Starting a Consumer Packaged Goods Consulting Business
Interview with David Zahn, Founder of ZAHN Consulting, LLC
David Zahn is an expert in the consumer packaged goods market. He founded Zahn Consulting after seeing businesses frustrated by their lack of knowledge in the CPG market.
David Zhan formed his consulting company in Wallingford, Connecticut in 2000.
Tell me about your current business. What are you doing exactly?
ZAHN Consulting, LLC provides sales, marketing, and executive consulting to the consumer packaged goods (CPG) industry and retailers selling CPG products.
How did you come up with your business idea?
I saw far too many businesses attempting to put "off the shelf" solutions into customized problems and turning frustrated when it did not work as expected.
What were you doing before this, and is this your first business?
I was working for a market research firm providing training and employee development services. This is my first business, but I have started two others since then with different industry verticals (sporting goods and education).
Did you write a business plan? Was it an effective tool for you?
I did write a business plan and it served to force me to focus on what I did well, what opportunities for self improvement existed, and identify what I had not considered. It was effective - though served to force me to recognize that no matter what I thought I knew about my own business - it would not be relevant tomorrow and I would have to react based on new dynamics each day.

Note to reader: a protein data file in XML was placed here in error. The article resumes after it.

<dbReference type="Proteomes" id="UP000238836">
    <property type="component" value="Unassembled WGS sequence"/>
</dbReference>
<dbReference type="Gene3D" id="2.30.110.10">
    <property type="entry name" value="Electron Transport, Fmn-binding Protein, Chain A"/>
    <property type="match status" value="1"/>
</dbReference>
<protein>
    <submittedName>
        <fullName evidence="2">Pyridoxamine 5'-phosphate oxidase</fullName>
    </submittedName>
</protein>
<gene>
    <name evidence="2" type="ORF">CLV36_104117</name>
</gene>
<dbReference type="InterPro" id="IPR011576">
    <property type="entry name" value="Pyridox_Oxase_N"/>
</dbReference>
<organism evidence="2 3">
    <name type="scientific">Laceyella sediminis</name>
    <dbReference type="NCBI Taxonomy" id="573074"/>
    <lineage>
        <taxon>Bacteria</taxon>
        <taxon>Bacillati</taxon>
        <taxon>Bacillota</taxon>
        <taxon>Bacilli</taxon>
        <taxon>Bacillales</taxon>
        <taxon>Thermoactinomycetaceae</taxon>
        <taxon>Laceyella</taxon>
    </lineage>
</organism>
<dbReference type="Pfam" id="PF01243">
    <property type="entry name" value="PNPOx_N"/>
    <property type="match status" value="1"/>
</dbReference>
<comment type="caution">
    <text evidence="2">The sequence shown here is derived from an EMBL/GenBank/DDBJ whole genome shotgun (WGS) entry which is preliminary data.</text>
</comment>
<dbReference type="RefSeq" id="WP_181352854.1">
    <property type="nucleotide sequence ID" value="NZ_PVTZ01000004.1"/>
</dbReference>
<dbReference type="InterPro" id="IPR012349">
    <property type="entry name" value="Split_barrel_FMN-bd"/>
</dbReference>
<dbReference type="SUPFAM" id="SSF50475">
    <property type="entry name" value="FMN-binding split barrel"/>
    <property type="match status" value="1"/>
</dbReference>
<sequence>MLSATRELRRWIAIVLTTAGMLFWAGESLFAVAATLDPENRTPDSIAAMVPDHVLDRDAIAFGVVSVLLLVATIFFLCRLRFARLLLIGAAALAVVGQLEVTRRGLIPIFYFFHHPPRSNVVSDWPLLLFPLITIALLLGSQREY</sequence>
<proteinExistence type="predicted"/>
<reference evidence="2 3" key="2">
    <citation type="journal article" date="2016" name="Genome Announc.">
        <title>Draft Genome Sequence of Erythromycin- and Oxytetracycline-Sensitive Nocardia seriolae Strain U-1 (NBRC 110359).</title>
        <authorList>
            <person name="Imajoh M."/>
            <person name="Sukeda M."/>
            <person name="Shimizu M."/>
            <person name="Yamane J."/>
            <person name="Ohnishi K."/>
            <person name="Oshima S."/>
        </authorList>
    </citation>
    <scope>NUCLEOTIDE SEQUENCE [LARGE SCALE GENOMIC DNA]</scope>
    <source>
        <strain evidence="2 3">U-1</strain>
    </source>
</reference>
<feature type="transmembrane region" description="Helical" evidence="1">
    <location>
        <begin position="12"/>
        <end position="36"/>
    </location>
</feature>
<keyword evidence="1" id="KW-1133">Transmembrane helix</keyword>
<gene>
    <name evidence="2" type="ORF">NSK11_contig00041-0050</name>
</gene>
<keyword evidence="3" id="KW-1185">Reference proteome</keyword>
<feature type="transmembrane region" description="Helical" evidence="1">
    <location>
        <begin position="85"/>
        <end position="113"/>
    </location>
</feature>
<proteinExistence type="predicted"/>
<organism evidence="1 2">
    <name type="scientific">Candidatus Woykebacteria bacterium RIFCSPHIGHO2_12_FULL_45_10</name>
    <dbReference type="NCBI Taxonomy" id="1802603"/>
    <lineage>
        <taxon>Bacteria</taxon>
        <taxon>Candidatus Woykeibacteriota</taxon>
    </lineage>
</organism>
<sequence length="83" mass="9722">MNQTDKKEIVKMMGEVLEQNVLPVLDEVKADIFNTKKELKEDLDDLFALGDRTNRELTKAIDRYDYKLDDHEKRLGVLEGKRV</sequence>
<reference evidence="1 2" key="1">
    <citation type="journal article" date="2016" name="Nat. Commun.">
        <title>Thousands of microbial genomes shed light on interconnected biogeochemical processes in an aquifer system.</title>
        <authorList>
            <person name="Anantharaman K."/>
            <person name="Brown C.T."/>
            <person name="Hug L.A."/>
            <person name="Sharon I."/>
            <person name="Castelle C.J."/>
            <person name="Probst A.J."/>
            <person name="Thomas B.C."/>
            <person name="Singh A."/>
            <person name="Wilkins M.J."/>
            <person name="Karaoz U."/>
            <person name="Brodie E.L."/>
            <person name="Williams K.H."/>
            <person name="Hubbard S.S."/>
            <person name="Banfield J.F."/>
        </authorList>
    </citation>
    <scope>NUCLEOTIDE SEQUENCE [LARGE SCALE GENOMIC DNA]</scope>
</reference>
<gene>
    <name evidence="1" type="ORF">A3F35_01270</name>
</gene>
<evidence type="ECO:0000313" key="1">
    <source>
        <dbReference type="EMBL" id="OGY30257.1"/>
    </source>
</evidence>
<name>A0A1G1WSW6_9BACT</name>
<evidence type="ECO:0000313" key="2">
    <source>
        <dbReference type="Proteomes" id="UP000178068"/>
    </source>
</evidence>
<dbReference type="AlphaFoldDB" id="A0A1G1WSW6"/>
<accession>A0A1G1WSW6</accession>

Did you operate your business from your home? What were the challenges and benefits to this strategy?
I have worked out of my home and found it very effective in that it allowed me to balance both the need to be part of a family - even while "at work" and at the same time, saved me money that the business could ill afford to spend on office space that would go unused while I was on the road.
Did you have a partner when you started your business? How did you select a partner?
Initially, I did have a partner and we selected each other based on perceived complementary competencies. The friendship with the person still exists, but the partnership dissolved due to different objectives and lifestyle choices.
Temporary labor can be a great asset to an entrepreneur. Have you ever hired temps or contractors? Would you suggest this as a strategy for new business owners?
I have sub-contracted work to others and find it a good way to maximize resources while managing costs. The challenge is in finding competent people that one can trust to represent the business as I would represent it; so I am rather selective in choosing sub-contractors.
What advice would you give to somebody else who wanted to start a similar business?
Identify what your point of difference is from others offering same or similar services and make sure you highlight that with every contact. Also, don't confuse revenue or income with cash flow. Cash flow is king!
Too true, David! Thank you for taking the time to share your businesses know-how with the entrepreneurs at Gaebler.com.
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